Proverbs 10.23 (King James Version)

It is as sport to a fool to do mischief.

Judges 16.25 (King James Version)

And it came to pass, when their hearts were merry, that they said, that they said, Call for Samson, that he may make us sport. And they called for Samson out of the prison house; and he made them sport; and they set him between the pillars.

evolution of the word sport from the oxford english dictionary
Evolution of the word “Sport”(from the Oxford English Dictionary)

sport < disport < L dis + portare “to carry away”

1. a) A pleasant pastime; entertainment or amusement; recreation; diversion (1440)

b)      Amorous dalliance or intercourse (1550)

c)       Pastime afforded by the endeavour to take or kill wild animals, game or fish. (1653)

e)       In the proverbial expression the sport of kings, originally applied to war-making, but later extended to hunting and horse-racing (1668)

d.)     Participation in games or exercise, especially those of an athletic character or pursued in the open air; such games or amusements collectively (1863)

2. a)  in sport, in jest or joke, by way of fun or diversion; not seriously or in earnest (1440)

b)      Jest, jesting; mirth or merriment (1671)

sport around the world
“Sport” Around the World

Most other modern languages derived their word

from the English word:

Ukranian                spórt

Modern Greek       Spor

Italian                    sport

German Sport

Dutch                    sport

Gaelic                   spors

Turkish                 spor

Rumanian              Spórt

Japanese                supotsu

other important sports terms
Other Important Sports Terms

recreation

to remake, recreate

diversion

to turn aside, divert

contest/contestant

struggle for victory or superiority

from Latin for “testifying or witnessing together”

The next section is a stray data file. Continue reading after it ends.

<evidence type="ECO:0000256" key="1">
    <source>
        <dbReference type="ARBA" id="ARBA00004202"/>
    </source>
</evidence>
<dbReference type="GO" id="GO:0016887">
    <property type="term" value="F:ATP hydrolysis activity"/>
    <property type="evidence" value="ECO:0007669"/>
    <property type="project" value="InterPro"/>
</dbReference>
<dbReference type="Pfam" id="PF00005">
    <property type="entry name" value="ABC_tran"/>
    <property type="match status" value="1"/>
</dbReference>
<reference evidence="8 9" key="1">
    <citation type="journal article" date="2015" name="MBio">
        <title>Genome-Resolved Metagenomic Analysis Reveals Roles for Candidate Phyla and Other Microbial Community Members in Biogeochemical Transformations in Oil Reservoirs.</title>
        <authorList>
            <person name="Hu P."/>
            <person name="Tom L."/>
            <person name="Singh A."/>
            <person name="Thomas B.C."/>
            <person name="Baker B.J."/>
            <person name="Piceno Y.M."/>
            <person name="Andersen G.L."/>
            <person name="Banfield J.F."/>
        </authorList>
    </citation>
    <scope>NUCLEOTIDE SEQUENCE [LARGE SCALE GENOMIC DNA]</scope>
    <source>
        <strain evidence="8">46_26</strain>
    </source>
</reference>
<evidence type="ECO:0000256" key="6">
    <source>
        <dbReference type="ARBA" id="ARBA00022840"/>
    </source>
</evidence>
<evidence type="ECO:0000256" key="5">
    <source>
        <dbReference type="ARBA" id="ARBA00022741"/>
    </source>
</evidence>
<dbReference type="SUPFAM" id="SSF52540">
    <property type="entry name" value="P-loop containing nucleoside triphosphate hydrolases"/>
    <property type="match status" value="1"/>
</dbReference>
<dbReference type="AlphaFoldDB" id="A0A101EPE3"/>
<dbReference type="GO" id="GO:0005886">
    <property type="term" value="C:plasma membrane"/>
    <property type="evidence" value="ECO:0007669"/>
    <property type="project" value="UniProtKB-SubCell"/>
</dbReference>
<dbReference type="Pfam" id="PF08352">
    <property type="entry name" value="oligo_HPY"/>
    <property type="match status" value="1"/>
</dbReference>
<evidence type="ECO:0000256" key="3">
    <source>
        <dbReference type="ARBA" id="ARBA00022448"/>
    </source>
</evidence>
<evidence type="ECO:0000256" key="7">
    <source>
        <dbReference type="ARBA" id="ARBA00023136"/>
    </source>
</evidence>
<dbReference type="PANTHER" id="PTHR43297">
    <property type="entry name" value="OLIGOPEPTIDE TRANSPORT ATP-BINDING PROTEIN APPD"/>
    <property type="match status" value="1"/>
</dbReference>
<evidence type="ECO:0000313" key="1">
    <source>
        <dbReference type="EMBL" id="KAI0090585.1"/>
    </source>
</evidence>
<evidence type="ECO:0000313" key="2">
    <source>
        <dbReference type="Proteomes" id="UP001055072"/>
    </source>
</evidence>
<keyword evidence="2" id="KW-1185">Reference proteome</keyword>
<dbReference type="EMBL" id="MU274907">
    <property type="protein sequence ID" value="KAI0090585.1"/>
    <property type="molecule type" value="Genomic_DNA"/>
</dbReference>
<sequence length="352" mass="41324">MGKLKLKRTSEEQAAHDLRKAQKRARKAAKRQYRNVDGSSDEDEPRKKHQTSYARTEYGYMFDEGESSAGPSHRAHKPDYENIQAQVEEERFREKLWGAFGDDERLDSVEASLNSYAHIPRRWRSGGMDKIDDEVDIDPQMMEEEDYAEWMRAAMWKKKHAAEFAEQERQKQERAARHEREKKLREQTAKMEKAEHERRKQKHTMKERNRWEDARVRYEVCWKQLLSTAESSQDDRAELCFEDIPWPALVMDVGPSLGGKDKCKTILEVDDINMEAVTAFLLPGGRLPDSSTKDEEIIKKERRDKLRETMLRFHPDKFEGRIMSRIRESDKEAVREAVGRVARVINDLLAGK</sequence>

compete/competition/competitor

struggle or rivalry

contest for prize

from Latin for “seeking together”

gynmasium

from Greek for “naked”

arete

Greek word for excellence, virtue

ludus

Latin word for game or school

greek athletic vocabulary
Greek Athletic Vocabulary

sense of competition (agon) for a prize (athlos)

agon—agony

athlos—athlete

athletes"someone who competes for a prize (athlos)”

areteGreek word for excellence, virtue 

kaloskagathos"good and noble"  

The terms “sport” and “game” imply leisure and amusement which do not apply to Greek athletics.  

Greeks did not know the ideal of “being a good sport.” Greek culture was highly competitive. Rather they believed that 

A nice guys finish last.

A winning isn’t the main thing, it’s the only thing.

Show me a good loser and I’ll show you a loser.

Greeks did not limit such competition to athletics. There were also poetic and musical competitions as well.  

philosophy of sport mens sana in corpore sano a sound mind in a sound body
Philosophy of SportMens sana in corpore sano (“a sound mind in a sound body”)
  • a medium of self- or life-fulfillment
  • excess strength and the root of creative living
  • play
  • an aesthetic phenomenon
  • ethical training
  • a model of an “achieving society”
  • a reaction compensating for and adjusting to the conditions of living in a world of industrial labor
  • a sign-world
  • a safety-value for aggression, instinctive reaction for the preservation of the race, and discharge through appetency
  • a means in the class struggle of increasing production and overcoming alienation
  • symbolized father-son conflict and substitute narcissistic satisfaction

For further development of these ideas, see Philosophies of Sport.

riefenstahl s olympiad
Riefenstahl's Olympiad

Leni Riefenstahl 1901-2003)

“Olympiad” (1936)